South Korea’s president Park Geun-Hye could soon be out of office amid a corruption and influence-peddling scandal that has been front-and-center for weeks. However, it’s unlikely that her exit would immediately smooth things over for Korea’s economy.
The president has been embroiled in a scandal involving her long-time friend, Choi Soon-sil, the daughter of “a shadowy religious cult leader,” Choi Tae-min, who was Park’s mentor until his death in 1994. She has since been nicknamed “Korea’s Rasputin.“
Opposition parties have accused Park of colluding with Choi to force South Korean businesses, including Hyundai and Samsung, to donate tens of millions of dollars to foundations Choi set up; they have also accused Park of sharing confidential government documents with her friend. Plus, the New York Times previously reported that Choi was permitted to edit some of Park’s speeches and that she even “had power over the president’s wardrobe […] telling her what colours to wear on certain days.”
Many South Korean citizens have protested and demanded the president’s resignation.
The impeachment vote needs at least 200 members of the National Assembly to vote in favour of it. Should it pass, the president would be suspended as the decision’s constitutionality is evaluated. The prime minister Hwang Kyo-ahn would assume the presidency.
But with so many moving pieces, the political situation could stay in turmoil for some time after the president’s suspension, according to Gareth Leather and Krystal Tan of Capital Economics.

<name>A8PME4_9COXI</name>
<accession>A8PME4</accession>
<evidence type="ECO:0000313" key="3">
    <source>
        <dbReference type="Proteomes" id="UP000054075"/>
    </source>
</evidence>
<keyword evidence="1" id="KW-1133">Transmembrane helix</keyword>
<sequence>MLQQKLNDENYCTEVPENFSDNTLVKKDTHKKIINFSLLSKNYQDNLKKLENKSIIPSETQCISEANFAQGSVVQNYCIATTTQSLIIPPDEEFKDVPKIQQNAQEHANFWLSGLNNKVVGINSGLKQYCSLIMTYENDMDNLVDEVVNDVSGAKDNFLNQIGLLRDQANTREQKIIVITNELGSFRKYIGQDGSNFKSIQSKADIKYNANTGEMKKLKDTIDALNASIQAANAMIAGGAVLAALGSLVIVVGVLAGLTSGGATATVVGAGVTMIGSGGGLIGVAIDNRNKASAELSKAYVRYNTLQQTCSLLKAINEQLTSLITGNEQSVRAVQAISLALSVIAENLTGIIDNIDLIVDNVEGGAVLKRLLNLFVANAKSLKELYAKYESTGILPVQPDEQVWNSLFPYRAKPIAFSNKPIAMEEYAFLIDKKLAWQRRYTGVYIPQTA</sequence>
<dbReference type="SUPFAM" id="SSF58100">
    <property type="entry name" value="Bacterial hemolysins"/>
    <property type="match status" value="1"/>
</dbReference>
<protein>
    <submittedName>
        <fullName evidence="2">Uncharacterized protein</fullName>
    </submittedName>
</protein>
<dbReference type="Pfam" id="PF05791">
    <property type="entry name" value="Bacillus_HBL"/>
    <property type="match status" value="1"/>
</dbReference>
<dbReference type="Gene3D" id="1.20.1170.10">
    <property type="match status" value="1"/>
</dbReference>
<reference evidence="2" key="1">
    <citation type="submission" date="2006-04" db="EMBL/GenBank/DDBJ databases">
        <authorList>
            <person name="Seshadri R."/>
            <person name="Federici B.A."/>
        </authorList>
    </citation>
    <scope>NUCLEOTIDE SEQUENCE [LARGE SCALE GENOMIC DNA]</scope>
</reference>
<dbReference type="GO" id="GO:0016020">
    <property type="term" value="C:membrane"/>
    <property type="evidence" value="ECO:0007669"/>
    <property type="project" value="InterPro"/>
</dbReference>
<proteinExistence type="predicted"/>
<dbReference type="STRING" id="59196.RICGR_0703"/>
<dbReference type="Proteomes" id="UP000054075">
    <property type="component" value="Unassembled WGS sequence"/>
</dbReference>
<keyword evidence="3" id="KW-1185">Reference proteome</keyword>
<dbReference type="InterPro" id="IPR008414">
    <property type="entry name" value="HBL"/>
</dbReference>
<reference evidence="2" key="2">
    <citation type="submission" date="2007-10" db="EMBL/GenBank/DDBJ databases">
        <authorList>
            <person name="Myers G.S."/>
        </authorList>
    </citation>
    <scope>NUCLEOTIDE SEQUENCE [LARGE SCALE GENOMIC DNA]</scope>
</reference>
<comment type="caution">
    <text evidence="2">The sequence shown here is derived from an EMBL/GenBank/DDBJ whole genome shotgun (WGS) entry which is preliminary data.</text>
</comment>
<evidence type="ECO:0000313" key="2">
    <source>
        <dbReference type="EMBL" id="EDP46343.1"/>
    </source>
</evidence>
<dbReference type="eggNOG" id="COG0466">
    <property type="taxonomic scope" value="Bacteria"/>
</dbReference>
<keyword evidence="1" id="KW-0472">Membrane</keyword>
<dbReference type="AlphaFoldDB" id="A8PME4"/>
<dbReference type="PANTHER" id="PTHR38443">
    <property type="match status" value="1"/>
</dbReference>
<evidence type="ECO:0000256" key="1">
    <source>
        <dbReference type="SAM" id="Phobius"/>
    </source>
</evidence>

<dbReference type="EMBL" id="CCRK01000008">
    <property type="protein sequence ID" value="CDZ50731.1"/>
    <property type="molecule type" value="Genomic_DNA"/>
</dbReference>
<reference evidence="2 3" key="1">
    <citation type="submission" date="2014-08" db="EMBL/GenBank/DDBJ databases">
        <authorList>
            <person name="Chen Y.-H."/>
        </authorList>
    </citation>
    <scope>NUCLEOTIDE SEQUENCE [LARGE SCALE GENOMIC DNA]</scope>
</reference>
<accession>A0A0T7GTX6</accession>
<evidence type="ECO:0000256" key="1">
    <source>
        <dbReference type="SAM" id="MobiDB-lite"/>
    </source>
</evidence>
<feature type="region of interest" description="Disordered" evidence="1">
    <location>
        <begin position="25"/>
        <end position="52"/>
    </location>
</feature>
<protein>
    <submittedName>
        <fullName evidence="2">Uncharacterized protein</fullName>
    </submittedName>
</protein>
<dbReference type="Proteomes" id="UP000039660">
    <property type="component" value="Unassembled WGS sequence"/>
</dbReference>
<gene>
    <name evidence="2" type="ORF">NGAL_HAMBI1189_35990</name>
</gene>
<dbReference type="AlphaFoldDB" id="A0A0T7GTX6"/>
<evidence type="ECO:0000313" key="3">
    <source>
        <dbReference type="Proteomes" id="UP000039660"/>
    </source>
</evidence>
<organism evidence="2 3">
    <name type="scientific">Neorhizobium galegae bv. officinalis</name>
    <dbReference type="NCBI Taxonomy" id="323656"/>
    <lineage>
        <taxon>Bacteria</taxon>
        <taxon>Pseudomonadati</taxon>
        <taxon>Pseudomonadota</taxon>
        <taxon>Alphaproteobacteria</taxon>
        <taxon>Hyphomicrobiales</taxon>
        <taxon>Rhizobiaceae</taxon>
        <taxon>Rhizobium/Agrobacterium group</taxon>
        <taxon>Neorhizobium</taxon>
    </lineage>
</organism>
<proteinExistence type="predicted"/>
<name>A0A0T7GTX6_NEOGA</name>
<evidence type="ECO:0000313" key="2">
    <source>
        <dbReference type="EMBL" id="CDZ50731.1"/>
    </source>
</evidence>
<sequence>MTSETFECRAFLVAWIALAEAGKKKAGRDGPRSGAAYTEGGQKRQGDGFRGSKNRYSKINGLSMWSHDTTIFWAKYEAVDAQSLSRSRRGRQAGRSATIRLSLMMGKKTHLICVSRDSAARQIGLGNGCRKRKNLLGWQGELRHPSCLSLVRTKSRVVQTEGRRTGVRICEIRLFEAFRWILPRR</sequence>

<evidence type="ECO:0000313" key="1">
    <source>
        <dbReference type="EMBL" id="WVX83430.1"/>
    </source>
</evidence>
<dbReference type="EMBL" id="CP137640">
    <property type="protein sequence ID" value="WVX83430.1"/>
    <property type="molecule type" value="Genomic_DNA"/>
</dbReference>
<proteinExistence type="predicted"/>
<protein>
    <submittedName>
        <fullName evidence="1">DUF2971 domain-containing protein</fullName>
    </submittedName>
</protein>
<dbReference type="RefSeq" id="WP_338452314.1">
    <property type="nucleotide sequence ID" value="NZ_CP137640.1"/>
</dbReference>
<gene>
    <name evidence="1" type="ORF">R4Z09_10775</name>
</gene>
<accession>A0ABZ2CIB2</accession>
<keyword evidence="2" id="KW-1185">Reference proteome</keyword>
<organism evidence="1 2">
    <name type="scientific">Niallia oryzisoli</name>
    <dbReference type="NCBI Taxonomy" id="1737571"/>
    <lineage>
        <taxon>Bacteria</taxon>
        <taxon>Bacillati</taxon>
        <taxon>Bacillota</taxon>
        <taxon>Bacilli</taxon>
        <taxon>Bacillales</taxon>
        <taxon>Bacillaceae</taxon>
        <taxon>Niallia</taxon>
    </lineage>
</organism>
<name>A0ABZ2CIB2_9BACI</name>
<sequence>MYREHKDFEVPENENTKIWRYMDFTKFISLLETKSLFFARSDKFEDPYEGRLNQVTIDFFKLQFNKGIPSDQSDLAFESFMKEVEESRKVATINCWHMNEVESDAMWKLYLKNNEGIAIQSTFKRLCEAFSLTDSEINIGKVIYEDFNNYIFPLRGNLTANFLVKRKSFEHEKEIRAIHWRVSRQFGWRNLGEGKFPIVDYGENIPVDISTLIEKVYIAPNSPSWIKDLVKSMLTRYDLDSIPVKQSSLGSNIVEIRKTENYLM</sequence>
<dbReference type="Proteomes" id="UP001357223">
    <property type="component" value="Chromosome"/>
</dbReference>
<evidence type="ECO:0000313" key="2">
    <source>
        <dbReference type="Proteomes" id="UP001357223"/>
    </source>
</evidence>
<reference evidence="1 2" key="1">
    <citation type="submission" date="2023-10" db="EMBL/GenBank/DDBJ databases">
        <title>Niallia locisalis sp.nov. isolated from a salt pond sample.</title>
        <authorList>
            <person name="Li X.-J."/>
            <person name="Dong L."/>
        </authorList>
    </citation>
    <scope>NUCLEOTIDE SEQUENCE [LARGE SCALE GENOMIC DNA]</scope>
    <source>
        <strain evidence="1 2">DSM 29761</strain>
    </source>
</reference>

The ruling Saenuri party does not have a majority in parliament right now, and so, Hwang could see difficulty forming a successful interim government. Moreover, Park’s impeachment process could go on for six months, after which the conservative-leaning Constitutional Court could theoretically turn down the impeachment motion. This decision would put Park back in power, and could potentially result in another round of protests. On the flip side, if her impeachment is confirmed, then there will be presidential elections within another 60 days.
In other words, “even once [Park] is gone, it will be a while before the political situation returns to anything like normal,” wrote Leather and Tan in a note. “With the crisis already taking a toll on the economy, we are cutting our GDP growth and interest rate forecasts for next year.”
The duo slashed GDP growth for next year to 2.0% from 2.5% (consensus is 2.6% as of this writing). And they now expect the Bank of Korea to cut rates at least one time, which would bring them to a new all-time low of 1.0%, compared to their prior forecast of rates sitting at 1.25%.
Against the backdrop of this political crisis, South Korea’s economy is facing some headwinds. Consumer sentiment fell sharply in November, down to 95.8 — the lowest level since April 2009 during the financial crisis — from 101.9.
Moreover, Samsung Electronics scrapped production of the Galaxy Note 7 back in October after a recall in the wake of several of the smartphones catching fire after charging. Soon after, the Bank of Korea’s governor noted that the electronics giant’s troubles stand to affect South Korea’s economy.
Additionally, the election of Donald Trump raises several uncertainties as well. Citi Research’s Jaechul Chang and Jin-Wook Kim outlined them, noting that they may “increase volatility in financial markets and limit trade flows”:
“In our view, 1) US trade policies may not change dramatically in 2017 but emphasis can be expected on ‘fair trade,’ bringing into focus the Korea-US Free Trade Agreement, 2) Korea is likely to remain on the ‘monitoring list’ in the Treasury Department’s FX reports in April 2017; 3) Korea may be required to make a greater contribution to the cost of stationing US forces in Korea, but at an affordable level.”
In sum, South Korea is grappling with a slew of economic issues just as the on-going political scandal approaches its climax — and it could mean slower growth for the country next year.
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